From recent experience I know what is happening if you find a stowaway on board your vessel. A
day after departure from a north african port, a stowaway was detected in one of the hatches. Although
the vessel was thoroughly searched before departure, the stow-away had managed to hide in a ventilator
and so escaped detection.
As a shipmaster it is crucial to remind the interest of the owner but you should not forget your
own. It is understandable that a shipowner usually prefers a stowaway to "walk" from the vessel
undetected as soon as the ship is in confined waters. However this procedure is a breach of the law
and the shipmaster concerned can be accused of smuggling a person into the country. With the events
of 11 September 2000 in mind and the actuality of security, you could easily be accused of an unlawful
As a member of NVKK, the Dutch Shipmasters' Association, I contacted the Rotterdam office for
advice, which came soon afterwards. I was recommended to follow the official procedures, notify
authorities in the next port (France) and treat the stow-away according to international law. Via
CESMA, the European Shipmasters' Association, I was met as soon as the ship arrived in port by a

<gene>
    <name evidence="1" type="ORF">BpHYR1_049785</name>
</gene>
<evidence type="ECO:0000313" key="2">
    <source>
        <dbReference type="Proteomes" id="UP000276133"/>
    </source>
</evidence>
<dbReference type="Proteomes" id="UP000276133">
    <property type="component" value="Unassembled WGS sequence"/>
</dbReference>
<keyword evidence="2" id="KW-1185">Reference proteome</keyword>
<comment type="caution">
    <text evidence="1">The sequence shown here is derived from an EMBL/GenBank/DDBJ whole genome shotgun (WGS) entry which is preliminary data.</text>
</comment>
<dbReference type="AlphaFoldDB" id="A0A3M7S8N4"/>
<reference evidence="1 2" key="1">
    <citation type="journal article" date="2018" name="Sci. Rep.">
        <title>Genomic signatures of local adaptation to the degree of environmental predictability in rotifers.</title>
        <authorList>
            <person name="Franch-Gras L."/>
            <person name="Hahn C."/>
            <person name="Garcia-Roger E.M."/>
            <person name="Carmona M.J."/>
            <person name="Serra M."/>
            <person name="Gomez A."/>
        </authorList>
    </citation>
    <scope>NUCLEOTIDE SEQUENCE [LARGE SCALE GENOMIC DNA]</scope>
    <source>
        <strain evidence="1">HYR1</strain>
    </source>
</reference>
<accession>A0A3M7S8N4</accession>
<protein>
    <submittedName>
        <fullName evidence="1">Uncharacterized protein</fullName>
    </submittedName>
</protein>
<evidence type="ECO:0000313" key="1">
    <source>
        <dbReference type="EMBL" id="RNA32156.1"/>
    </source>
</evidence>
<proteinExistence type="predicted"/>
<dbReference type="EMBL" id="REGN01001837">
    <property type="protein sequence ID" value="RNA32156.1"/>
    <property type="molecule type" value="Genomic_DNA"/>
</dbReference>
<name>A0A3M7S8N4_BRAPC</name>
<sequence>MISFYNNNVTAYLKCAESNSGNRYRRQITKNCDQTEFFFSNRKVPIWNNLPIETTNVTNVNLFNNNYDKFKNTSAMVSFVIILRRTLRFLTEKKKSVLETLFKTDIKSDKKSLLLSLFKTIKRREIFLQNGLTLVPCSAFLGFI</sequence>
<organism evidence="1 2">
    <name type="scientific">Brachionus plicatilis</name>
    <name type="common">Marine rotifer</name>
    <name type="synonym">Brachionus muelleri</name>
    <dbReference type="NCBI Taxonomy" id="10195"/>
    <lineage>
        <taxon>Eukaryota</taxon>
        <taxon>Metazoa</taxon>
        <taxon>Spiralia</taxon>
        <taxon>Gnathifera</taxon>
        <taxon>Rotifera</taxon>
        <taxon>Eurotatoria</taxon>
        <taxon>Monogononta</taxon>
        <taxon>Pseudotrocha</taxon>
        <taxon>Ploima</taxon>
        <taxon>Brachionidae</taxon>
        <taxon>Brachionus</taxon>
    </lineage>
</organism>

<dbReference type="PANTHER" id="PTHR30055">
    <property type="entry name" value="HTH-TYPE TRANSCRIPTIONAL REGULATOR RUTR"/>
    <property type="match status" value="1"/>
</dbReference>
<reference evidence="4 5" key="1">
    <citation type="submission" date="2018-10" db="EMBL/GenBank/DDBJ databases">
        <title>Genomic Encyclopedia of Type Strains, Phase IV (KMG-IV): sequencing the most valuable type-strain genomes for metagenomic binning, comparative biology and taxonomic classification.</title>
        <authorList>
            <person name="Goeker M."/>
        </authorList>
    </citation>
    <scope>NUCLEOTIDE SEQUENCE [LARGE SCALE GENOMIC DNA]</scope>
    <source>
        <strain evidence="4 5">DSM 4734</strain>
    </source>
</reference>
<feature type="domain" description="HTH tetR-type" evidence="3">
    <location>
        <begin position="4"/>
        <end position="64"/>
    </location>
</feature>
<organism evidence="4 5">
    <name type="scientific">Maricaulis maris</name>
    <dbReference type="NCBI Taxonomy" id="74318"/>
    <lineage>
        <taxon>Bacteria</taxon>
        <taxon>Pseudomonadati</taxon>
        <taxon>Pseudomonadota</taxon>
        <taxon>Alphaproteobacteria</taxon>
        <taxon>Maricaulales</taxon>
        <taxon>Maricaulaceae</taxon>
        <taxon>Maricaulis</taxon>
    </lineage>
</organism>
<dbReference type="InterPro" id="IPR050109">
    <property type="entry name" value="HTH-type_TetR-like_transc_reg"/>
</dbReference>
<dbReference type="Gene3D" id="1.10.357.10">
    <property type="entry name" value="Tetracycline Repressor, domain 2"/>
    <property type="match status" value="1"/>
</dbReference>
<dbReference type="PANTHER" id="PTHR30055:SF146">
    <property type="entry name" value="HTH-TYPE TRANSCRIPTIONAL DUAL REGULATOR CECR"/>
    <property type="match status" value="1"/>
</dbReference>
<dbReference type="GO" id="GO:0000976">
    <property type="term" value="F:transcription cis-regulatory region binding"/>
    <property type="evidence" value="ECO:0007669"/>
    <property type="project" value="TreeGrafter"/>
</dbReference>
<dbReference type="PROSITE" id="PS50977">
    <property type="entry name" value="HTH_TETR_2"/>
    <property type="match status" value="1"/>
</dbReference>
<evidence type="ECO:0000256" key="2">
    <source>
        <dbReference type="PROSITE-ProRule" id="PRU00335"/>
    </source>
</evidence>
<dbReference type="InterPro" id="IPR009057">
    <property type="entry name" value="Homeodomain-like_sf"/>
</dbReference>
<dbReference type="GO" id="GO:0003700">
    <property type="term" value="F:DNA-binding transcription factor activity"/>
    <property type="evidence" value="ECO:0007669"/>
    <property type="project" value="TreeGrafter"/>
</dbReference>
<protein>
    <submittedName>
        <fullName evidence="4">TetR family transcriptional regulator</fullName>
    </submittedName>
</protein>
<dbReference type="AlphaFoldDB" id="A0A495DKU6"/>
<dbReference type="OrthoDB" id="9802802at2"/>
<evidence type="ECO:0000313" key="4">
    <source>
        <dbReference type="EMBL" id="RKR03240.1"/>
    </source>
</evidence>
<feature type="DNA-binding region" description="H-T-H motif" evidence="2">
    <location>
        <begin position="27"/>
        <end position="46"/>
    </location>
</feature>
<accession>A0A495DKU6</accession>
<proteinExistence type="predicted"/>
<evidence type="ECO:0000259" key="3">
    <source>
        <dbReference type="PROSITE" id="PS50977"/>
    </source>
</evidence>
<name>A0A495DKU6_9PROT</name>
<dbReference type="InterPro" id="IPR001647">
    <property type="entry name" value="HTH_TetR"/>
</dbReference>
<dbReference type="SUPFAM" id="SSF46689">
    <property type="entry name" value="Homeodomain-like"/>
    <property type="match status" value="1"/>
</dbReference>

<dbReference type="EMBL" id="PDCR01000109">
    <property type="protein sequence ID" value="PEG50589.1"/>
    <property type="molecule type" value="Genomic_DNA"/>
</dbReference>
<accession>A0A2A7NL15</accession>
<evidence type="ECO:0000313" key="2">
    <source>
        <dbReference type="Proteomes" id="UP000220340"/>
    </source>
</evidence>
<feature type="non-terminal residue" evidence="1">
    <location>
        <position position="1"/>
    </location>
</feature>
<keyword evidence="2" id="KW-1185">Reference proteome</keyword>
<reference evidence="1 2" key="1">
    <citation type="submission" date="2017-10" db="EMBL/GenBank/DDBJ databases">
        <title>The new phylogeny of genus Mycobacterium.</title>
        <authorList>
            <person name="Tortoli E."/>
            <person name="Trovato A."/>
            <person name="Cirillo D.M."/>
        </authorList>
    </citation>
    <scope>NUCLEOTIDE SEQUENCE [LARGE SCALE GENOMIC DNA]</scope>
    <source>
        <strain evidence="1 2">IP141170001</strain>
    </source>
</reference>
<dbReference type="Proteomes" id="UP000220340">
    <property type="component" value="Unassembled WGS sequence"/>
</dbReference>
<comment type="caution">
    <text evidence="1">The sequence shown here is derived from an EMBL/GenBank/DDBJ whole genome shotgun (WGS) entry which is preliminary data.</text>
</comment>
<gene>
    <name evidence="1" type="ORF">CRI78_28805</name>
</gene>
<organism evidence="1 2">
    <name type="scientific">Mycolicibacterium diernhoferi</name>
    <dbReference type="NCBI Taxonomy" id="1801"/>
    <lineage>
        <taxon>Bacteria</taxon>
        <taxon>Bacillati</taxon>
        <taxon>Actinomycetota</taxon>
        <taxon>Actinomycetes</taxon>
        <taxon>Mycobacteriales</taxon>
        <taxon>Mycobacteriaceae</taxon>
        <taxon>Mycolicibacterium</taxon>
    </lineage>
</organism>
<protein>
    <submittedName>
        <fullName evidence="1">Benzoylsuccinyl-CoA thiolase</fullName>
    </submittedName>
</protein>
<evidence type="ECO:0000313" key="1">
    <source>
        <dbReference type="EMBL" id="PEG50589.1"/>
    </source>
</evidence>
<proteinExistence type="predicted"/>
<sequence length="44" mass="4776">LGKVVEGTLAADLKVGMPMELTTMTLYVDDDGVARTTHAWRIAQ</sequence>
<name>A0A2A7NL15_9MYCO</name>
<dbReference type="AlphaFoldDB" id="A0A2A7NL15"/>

representative of the French Shipmasters' Association AFCAN, who assisted me during procedures with
Although the stow-away was in the possession of some kind of identification paper, he was not
authorized to leave the ship as the paper lacked a photograph and therefore was not considered a valid
identification paper. The only solution was to keep the stowaway on board until a next occasion.
However a small coastal vessel is not equipped to accomodate extra persons and the tiny crew is not
experienced to deal with a situation of this nature. Some stowaways turn violent if they are not given
their way and they may become desperate, especially when they have to be locked up.
Any person who is entering a country illegally is directly taken away into custody by authorities.
This however does not concern stowaways found on board ships. Other laws appear to be applicable for
reasons which nobody seem to be able to explain.
According to recent reports the stowaway problem is increasing considerably, causing enormous
difficulties for shipmasters and owners. Moreover it is a tremendous security issue because of illegal
entrances into a country. It is to be recommended that the issue is tackled internationally and that
"trouble" spots are charted properly. One could think of a similar organisation as the IMB office in
Kuala Lumpur dealing with piracy, with a joint reporting system for stowaways and their ports of
According to our latest info, the stowaway is still on board the vessel, awaiting proper
documentation. Many nations which "export" stowaways are not very willing to co-operate properly due
to lack of interest or indolent administrators.
From a report by Captain Rudi Vos (NVKK)
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